In his inaugural speech on Tuesday, President Ma Ying-jeou (馬英九) extended an olive branch to Beijing. While the president talked in some detail about opportunities for cross-strait reconciliation, he showed little rhetorical interest in mending the political divide at home.
Ma therefore missed his first opportunity in his capacity as head of state to deal positively with the bitterness generated by an intense and divisive presidential race.
Ma’s victory in the March election was decisive, garnering 58.45 percent of the vote.
But the president could have shown a little more grace by reaching out to that substantial part of the electorate that rejected his campaign in favor of Democratic Progressive Party (DPP) Chairman Frank Hsieh (謝長廷) and his running mate, Su Tseng-chang (蘇貞昌).
His words on Tuesday, instead, were addressed to his supporters.
Referring to the last eight years under the DPP administration, Ma said: “During that difficult time, faith in politics was low, political maneuvering was high and economic security was absent.”
These were hardly the words of a statesman looking to broaden his appeal. And the whiff of hyperbole they contained will not make Ma look very credible when the complexity of Taiwan’s economic circumstances hits home in the coming months.
On his election victory, Ma said: “The people have chosen clean politics, an open economy, ethnic harmony and peaceful cross-strait relations in opening their arms to the future.”
These statements will not diminish the skepticism of the millions of people who did not vote for him. They were words delivered by Ma the presidential candidate, not Ma the leader of a country.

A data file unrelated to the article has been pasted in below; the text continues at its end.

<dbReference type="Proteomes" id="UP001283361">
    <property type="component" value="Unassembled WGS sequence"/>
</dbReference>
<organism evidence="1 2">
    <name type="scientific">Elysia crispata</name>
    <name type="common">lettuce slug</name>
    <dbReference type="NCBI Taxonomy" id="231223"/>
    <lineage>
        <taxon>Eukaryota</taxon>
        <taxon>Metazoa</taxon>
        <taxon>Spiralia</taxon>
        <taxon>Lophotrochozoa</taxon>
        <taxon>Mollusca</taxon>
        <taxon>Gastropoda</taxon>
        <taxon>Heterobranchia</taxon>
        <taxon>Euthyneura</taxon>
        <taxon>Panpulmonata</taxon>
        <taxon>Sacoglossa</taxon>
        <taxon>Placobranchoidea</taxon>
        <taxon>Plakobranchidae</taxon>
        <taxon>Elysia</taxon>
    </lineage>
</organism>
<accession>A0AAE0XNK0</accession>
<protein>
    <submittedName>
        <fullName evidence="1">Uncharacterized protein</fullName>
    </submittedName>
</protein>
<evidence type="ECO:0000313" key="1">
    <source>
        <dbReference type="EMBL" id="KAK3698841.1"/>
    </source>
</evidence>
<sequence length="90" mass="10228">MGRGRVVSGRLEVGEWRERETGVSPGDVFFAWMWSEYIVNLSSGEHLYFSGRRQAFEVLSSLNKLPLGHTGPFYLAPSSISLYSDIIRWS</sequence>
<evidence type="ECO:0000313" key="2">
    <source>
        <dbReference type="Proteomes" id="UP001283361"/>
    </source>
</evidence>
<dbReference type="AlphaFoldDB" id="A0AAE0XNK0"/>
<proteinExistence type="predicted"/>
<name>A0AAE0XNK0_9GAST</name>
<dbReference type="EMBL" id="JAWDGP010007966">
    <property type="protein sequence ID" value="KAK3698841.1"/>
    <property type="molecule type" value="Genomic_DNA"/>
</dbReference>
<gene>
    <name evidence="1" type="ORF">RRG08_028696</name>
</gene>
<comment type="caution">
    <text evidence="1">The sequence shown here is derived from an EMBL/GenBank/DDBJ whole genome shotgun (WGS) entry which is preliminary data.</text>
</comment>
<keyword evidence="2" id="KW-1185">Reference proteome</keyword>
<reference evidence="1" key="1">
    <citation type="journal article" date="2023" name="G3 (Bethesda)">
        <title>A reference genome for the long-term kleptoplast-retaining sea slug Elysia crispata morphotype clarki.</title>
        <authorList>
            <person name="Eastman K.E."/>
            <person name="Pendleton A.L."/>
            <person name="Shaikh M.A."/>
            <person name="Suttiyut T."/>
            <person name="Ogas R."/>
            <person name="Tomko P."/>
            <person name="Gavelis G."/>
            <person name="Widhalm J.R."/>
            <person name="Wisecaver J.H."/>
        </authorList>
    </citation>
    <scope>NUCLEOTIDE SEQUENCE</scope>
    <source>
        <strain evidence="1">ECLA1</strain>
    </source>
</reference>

The degree of Ma’s criticism of the previous administration was imprudent at a ceremony that could have been a celebration of the democratic process that installed him and of the transition from the tensions of election season.
Ma must now speak as the voice of Taiwan, bridging the partisan gap whenever possible, and not merely parrot belligerent voices in the pan-blue camp, as he has grown accustomed to doing.
It was not so long ago that pundits and politicians attacked former president Chen Shui-bian (陳水扁) for failing to act as a president for all, despite proclaiming himself to be “the people’s president.” How rapidly their tune has changed with the recovery of executive power.
Garnering support across the political spectrum is not just about fortifying one’s political base. A major task facing Ma and his administration in the first year will be to mitigate the partisan divide that has proven so obstructive in producing legislation of substance.
Ma’s words on Tuesday may not have been a move in that direction, but the new president and his Cabinet still have time over the next few weeks to set a more positive tone in the way they conduct their affairs. The DPP is a minority party, but its support base is considerable; an executive that runs roughshod over the differing sensibilities of those supporters would find the going harder than expected.